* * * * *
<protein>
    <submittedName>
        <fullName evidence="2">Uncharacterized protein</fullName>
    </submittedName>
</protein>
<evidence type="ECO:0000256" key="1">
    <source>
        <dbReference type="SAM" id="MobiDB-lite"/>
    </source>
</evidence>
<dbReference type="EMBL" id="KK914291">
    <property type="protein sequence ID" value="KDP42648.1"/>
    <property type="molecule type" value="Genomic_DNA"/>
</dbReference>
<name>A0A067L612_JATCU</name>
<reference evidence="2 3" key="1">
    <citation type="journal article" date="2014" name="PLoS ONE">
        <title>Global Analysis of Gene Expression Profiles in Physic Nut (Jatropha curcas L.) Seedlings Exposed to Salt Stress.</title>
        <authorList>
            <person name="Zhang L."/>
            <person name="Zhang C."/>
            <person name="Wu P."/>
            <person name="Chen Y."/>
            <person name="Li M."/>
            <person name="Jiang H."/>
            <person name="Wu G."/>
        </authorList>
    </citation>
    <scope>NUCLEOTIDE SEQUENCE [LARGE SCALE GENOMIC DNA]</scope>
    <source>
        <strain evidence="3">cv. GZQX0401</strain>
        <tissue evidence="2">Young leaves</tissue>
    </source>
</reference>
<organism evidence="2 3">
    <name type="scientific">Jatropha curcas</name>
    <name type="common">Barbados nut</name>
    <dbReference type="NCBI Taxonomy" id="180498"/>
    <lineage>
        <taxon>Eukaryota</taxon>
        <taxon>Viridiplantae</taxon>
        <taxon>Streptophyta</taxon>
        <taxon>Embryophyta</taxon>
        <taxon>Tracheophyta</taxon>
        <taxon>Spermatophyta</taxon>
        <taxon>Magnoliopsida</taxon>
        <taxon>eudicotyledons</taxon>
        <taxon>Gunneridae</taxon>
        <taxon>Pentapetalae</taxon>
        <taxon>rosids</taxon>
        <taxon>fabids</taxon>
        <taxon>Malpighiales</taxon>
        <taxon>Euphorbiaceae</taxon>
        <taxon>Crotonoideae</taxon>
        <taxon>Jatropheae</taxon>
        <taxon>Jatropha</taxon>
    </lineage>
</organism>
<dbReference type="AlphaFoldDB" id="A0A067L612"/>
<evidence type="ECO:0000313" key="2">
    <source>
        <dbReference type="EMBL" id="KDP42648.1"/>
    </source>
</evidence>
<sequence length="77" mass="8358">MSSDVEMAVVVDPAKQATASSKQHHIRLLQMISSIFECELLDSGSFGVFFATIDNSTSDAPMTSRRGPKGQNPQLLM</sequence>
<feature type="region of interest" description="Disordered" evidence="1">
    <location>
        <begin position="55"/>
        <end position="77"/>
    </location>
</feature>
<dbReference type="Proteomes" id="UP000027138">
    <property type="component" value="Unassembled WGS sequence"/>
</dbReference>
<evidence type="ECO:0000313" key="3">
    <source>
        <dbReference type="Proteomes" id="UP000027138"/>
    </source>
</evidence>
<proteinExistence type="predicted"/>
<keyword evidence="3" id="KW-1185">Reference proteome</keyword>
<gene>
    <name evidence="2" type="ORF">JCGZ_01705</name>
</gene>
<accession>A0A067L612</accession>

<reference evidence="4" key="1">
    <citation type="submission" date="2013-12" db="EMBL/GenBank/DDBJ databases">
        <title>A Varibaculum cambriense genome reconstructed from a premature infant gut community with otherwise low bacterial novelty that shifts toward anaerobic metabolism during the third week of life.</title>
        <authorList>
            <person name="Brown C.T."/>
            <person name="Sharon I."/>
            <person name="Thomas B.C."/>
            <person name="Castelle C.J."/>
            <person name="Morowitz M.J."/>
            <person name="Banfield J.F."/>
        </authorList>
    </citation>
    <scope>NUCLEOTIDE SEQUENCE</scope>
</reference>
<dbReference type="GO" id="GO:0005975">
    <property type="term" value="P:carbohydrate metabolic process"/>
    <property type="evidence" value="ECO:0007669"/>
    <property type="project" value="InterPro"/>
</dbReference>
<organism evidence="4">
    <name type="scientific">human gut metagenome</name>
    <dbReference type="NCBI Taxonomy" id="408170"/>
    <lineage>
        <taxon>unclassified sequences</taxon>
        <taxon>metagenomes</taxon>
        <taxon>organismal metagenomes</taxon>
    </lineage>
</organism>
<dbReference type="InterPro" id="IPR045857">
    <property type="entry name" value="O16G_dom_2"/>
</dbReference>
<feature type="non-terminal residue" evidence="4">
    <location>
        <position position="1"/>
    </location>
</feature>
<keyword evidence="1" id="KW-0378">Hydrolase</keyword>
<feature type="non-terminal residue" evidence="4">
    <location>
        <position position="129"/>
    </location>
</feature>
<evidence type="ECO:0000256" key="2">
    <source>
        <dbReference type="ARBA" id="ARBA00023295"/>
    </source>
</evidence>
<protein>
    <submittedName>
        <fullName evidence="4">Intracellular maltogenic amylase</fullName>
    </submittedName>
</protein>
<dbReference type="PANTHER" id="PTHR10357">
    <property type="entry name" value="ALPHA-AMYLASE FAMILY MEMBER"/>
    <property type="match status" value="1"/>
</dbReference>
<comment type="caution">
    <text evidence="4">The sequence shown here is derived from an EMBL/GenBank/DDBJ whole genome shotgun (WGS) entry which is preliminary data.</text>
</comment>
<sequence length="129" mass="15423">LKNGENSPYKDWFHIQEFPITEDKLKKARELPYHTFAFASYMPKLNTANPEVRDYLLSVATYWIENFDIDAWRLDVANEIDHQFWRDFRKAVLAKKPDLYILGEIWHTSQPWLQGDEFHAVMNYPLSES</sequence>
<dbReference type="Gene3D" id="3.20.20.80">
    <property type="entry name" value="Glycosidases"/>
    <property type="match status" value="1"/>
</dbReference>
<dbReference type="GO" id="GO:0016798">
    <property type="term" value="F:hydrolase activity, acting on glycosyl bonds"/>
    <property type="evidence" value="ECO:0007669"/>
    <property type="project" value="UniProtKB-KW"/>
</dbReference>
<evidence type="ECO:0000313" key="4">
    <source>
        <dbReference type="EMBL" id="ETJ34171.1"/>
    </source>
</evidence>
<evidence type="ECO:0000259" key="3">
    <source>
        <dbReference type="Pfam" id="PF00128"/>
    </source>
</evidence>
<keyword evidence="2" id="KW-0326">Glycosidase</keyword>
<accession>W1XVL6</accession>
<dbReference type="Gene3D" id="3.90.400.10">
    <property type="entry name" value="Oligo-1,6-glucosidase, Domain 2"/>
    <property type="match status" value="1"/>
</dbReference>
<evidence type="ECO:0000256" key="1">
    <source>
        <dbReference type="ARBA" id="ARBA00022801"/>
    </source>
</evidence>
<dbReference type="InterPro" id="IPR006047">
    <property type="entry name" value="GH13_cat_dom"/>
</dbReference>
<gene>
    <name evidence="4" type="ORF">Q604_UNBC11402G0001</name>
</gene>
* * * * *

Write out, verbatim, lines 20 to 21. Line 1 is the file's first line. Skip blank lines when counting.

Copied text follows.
            <person name="Zhang L."/>
            <person name="Zhang C."/>